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Cork Trials

As we prepare to bottle the 2017 Reserve Chardonnay and the 2018 Rosé this month, we conduct a difficult and critical tasting…our cork trials. Why is it critical, you ask? It’s really quite simple. After spending months, years crafting our wines, we don’t want a cork to ruin our wine.

We do believe that corks are a valuable part of our industry. They are truly a sustainable product–cork forests are carefully managed and the bark of cork trees is harvested every seven years. As a closure, they allow the wine to develop and age through the pores of the cork, whereas plastic corks or screw caps do not. And yet, corks can sometimes impart a mustiness/corkiness that comes from the compound trichloroanisole (TCA). Over the years, cork producers have worked diligently to reduce the risk of TCA by eliminating the use of chlorine in the processing of corks. In 1982, when we started making wine at Hafner Vineyard, the industry believed that approximately 5% of all corks were considered tainted. Today, it is less than 1%. Our tastings have borne this out–20 years ago, at least one sample would be corky. Today, rarely is there one, but we always conduct cork trials to ensure that we are buying the best corks possible.
Parke HafnerWhat do we do here at Hafner Vineyard to ensure that the corks we buy will not affect our wines? First, we request samples from three, sometimes four cork manufacturers and each cork company sends two to four samples (50+ corks per sample.) We visually check them: looking for flaws (cracks, bark, number and size of pores) and rank them accordingly. Then the fun begins! To see how the corks actually affect the wine, we purchase a generic, non-descript white wine, one that isn’t overly aromatic that would mask the cork aromas. We pour 80 mls wine in each glass along with two corks; we replicate this four times per cork sample. (At this tasting, we had 13 cork samples for a total of 52 glasses of wine.) We then cover the glasses with plastic wrap and leave them overnight.
Cork Trials at Hafner VineyardThe next day, we smell each glass and rank each sample group. We always have a control sample (a glass of the wine that does not have any corks in it), so that we know what the wine smells like without the cork. Throughout the tasting, we refer back to the control glass, in essence to calibrate our noses. Smelling 52 glasses of cork-infused wine is tiring, to say the least. I do not do this alone; everyone on the production team (Ricardo, Sarah and I) gets to join in on the fun. As we smell each sample, we note how the cork has changed the aroma of the wine. Typically, our descriptors range from neutral, floral (which is good) to papery, dusty (which is bad.) If a sample is musty (and is tainted with TCA), then that group of corks is rejected, no questions asked. The goal is to find the most neutral samples, the ones that are most like the glass of control wine.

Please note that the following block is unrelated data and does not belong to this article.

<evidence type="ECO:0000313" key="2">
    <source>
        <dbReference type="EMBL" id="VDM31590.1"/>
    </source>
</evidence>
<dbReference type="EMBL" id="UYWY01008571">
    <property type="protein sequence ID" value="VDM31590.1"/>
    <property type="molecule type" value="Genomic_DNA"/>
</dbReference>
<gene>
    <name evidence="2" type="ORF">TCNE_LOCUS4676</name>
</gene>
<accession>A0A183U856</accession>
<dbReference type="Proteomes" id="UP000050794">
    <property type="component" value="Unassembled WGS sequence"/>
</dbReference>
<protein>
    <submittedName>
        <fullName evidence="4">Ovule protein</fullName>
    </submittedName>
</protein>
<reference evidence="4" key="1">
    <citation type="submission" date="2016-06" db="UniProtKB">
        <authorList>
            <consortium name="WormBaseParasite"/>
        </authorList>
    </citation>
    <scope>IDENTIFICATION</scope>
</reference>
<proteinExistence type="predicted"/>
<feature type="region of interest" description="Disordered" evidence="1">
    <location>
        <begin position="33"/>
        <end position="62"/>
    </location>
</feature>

Sarah HafnerAfter the three of us have ranked the wines, we tally the scores and discuss our results. If by chance, we don’t agree; we do the cork trial again until we reach a consensus. We always split our order between two different sample groups, sometimes we buy from two different suppliers, sometimes just from one company, but always two different lots of corks. It’s a simple insurance policy, like not putting all of your eggs in one basket. Once we have selected, ordered and received the corks, we do smell each bag before it is used…as one last final check before putting it in the bottle.

Our cork trials are just one of the ways we work to ensure that every bottle of Hafner wine is the best it can possibly be.